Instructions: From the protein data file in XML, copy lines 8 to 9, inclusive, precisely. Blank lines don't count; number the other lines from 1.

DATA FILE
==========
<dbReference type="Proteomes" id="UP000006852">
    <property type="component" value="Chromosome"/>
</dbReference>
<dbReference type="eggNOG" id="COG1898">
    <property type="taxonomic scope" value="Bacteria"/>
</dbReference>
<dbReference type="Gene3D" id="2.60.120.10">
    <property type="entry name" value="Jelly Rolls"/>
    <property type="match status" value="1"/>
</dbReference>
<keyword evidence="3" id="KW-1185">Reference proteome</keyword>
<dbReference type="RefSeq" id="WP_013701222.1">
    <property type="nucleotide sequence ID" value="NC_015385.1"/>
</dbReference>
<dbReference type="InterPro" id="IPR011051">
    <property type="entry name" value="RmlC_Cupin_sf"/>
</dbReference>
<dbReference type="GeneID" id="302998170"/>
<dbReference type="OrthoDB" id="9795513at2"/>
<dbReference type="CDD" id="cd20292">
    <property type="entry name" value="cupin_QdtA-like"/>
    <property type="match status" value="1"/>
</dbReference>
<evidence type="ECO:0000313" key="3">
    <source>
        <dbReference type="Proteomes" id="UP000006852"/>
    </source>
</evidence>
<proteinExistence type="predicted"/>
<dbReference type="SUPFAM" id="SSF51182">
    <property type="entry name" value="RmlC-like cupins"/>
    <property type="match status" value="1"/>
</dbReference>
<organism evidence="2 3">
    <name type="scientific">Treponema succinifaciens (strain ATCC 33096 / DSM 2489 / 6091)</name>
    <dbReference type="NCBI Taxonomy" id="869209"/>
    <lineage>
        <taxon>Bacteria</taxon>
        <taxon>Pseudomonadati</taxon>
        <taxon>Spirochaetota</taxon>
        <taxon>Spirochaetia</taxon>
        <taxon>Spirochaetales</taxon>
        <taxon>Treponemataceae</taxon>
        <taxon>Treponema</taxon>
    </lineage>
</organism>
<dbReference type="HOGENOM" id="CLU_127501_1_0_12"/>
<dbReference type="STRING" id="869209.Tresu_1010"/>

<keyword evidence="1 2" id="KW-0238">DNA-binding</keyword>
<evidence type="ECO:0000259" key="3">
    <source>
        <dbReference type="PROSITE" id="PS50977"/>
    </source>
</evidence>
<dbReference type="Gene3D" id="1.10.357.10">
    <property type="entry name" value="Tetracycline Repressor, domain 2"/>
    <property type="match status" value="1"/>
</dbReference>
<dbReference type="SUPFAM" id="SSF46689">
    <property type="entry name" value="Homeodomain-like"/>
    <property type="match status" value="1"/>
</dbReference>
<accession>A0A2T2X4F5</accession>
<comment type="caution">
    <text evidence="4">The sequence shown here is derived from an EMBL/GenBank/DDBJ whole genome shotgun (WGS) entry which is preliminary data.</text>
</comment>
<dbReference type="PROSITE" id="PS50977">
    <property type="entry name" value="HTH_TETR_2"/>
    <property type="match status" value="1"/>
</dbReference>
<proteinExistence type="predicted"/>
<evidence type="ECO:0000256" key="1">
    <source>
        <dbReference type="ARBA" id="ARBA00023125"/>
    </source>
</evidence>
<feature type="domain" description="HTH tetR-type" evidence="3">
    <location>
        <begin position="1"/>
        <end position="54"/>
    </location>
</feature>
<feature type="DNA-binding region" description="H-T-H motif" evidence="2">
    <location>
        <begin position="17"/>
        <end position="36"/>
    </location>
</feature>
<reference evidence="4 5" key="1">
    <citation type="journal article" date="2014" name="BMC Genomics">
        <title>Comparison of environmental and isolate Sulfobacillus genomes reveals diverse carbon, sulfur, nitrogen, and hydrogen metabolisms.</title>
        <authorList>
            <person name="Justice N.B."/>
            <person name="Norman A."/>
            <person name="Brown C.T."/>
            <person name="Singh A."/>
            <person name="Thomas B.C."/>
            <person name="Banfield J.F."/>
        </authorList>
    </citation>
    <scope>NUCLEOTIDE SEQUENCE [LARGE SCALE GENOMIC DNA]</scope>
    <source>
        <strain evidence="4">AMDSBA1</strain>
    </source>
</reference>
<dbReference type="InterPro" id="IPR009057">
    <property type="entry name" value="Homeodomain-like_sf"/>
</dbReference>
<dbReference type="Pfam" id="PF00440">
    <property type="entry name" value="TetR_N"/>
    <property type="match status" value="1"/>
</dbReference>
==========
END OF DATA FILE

    <property type="entry name" value="Jelly Rolls"/>
    <property type="match status" value="1"/>